On health

So this week I am on tour with a group I sing for. We’re a small ensemble singing a slightly complicated programme which we have been touring around on and off for a few months and will continue to tour for the foreseeable future. The balance within the ensemble has been hard to achieve with a varied programme, but we have worked hard and each person is now pulling their own weight, supporting their colleagues and contributing to something beautiful. We are a well oiled, 12 person machine, each part as indispensable as the next.

I am ill.

This is a disaster. I think. Or a secret. Or a fact of life. How do I know how to deal with this?

From a purely professional point of view, the show must go on. Although I don’t feel great, I can still sing to a high enough standard to perform the show and not let my colleagues (and public…) down. I managed the show last night and am immensely grateful for a scheduled day off today for resting and the purely medicinal administering of detective dramas. The greater problem for me is how I interact with my colleagues.

As singers we all guard our health jealously, so is it appropriate for me to socialise with them, hang around in the dressing room, stand close in rehearsals? I’m not sneezing or coughing a lot, only occasionally, and I’m not sure I’m still contagious, but it’s just that, I’m not sure.

The reactions of my colleagues have been very interesting. The most caring offering sympathy and drugs, preferring to greet me with a hug despite my warnings and generally making me feel better and loved. Some didn’t notice I was ill. Perhaps I covered it well, didn’t allow it to affect my professional behaviour, held my dignity (and sneezing) in public places. Or perhaps they just don’t notice me?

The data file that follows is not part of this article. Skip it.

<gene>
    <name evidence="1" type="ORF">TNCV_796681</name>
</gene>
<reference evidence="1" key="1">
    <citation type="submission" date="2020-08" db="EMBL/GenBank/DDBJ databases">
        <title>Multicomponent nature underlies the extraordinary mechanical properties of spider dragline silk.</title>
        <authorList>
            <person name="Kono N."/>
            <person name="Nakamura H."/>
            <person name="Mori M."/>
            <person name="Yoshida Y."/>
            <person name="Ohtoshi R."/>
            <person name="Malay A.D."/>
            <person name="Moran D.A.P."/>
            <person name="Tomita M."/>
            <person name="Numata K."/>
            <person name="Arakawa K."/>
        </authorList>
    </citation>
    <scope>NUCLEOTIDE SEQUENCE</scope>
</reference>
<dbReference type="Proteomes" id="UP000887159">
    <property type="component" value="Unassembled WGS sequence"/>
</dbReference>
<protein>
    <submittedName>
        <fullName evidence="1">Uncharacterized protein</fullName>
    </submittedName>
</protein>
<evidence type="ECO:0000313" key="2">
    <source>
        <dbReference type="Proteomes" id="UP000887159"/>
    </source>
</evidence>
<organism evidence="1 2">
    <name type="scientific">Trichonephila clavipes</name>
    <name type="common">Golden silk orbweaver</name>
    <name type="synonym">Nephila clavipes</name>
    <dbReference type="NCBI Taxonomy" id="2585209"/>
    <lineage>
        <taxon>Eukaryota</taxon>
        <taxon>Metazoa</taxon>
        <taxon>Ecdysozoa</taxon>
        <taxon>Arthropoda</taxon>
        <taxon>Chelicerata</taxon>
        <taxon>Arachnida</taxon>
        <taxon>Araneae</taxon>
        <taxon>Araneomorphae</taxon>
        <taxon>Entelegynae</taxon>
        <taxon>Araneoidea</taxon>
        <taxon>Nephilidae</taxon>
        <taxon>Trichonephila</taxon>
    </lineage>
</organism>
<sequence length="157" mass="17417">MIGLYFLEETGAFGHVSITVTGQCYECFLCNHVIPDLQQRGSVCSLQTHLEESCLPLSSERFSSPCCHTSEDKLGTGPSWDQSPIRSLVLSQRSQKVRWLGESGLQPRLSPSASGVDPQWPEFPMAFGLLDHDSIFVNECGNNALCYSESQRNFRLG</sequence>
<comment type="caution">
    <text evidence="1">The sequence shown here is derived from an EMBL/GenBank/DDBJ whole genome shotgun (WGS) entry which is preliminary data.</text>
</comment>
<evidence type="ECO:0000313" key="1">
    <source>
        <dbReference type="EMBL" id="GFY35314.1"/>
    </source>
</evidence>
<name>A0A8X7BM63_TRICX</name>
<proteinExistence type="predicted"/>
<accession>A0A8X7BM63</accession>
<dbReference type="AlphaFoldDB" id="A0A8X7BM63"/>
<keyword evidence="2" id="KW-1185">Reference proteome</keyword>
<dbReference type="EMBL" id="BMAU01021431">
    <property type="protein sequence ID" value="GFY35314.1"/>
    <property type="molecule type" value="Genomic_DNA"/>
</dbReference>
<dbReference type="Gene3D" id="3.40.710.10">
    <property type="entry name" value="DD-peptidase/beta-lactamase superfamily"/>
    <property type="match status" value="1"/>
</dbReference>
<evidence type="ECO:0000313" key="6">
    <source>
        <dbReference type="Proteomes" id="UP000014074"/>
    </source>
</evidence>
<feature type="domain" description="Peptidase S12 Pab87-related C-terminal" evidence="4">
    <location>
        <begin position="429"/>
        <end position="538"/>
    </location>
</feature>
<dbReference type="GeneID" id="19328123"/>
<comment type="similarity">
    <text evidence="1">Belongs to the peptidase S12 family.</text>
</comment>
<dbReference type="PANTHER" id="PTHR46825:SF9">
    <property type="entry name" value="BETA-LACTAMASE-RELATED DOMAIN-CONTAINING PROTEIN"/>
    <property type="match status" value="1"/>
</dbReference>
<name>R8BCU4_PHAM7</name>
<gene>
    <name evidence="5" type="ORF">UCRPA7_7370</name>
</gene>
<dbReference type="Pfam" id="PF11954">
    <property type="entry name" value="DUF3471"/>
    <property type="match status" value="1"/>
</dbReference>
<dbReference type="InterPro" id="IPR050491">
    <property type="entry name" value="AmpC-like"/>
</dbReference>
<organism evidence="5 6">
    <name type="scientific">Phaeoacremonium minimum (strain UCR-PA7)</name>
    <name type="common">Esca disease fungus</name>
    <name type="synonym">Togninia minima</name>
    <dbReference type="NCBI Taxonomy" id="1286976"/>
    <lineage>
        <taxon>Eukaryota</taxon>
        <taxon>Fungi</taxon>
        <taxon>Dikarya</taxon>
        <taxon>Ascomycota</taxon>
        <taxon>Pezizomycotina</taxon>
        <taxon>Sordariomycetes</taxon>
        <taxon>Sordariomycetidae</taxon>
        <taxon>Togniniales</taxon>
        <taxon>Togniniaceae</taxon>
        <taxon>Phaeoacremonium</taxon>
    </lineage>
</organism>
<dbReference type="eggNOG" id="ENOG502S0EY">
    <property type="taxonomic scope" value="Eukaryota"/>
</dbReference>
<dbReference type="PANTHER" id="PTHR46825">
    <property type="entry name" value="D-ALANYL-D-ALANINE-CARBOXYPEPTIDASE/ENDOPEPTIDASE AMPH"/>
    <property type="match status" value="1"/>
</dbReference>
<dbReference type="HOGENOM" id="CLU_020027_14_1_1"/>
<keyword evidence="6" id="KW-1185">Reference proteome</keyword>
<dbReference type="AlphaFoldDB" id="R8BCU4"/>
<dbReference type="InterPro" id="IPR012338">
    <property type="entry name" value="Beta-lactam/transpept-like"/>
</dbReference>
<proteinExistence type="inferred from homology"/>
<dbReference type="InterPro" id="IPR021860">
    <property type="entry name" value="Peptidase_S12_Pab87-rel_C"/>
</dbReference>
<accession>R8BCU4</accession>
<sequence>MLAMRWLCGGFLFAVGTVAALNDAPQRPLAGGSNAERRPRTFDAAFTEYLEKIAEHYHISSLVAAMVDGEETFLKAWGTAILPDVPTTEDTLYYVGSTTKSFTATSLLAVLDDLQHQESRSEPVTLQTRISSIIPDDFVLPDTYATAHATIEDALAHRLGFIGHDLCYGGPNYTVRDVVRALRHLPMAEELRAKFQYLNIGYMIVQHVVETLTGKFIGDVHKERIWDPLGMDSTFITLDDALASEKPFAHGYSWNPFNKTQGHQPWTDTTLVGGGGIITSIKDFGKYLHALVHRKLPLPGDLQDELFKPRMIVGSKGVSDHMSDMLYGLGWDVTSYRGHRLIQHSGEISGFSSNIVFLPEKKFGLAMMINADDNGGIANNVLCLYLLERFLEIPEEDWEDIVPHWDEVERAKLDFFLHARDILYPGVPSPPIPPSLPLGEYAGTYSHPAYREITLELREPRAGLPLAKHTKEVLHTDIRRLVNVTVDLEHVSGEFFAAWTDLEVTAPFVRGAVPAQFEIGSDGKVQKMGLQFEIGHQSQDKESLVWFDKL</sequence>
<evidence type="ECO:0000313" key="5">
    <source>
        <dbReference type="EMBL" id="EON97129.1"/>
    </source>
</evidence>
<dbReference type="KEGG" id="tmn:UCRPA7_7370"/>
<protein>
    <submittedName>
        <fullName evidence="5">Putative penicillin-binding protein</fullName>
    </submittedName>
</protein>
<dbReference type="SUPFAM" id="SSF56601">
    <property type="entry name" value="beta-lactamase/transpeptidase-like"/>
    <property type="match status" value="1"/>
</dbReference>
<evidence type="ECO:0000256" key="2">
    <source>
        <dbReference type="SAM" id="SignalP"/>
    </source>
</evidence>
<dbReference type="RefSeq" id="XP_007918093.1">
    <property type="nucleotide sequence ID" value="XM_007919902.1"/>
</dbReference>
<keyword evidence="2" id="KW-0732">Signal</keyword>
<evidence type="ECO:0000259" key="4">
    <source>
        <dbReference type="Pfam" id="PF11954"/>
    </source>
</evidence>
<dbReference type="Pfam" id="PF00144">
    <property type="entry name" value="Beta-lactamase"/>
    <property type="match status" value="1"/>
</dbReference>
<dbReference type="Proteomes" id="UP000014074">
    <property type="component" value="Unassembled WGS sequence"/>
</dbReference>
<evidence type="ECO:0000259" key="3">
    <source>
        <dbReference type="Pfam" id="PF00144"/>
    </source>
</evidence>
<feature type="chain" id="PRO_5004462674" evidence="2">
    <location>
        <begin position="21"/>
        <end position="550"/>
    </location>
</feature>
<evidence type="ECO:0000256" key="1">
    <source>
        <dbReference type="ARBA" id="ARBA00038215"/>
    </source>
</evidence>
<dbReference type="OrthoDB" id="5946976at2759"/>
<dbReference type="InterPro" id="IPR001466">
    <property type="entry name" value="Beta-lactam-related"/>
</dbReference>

The worst ones are the ‘fortress of health’ types. The ones who, on hearing a cough on a train promptly change carriage. The ones who carry hand gel to offer to colleagues who look a little pale. The ones who in a joking, but not joking way lean in and say, ‘if I get ill I will put a bomb in your room…’ (true story from yesterday…)

It’s a hard balance, I don’t know whether I should try to hide my illness, so that it doesn’t count as a black mark against my name, so that I can continue to enjoy the social perks of artistic life, so that I can avoid the snide remarks and black looks. Or should I just invest in a bell and move to the singers equivalent of a leper colony?

It seems to me that it’s hard to win, but I’ll be better tomorrow…


More on being unpaid

I got this link on Facebook today to an article about fees and the date of the arts. It’s written by a singer I have met who has a good career of many strands, but who, like many of us, is feeling the pinch as we are often asked to work for free or food.

Give it a read http://www.ideastap.com/IdeasMag/all-articles/the-pay-debate-rupert-reid-value-of-experience-musicians

Being friends with singers- addendum- recommendations

Following on to my previous post about being friends with singers, I began thinking about making recommendations.

I said before that you should always choose the better singer over the better person. However, I do think a bit of balance is needed.

The most important thing to remember about your recommendation is that not only their reputation, but your reputation, hangs on their performance and behaviour.

To that end, I try to recommend the best singers I know for all work I can, but there are people I don’t recommend due to their attitude or behaviour. I think this is particularly important on the amateur/choral society circuit, since they are not paid to be there, they have paid to have this experience in their spare time. It is important to engage with them socially as well as musically, to smile and thank them and be interested in their music making. If I don’t feel my recommendation will behave well I won’t send them.

Being friends with singers.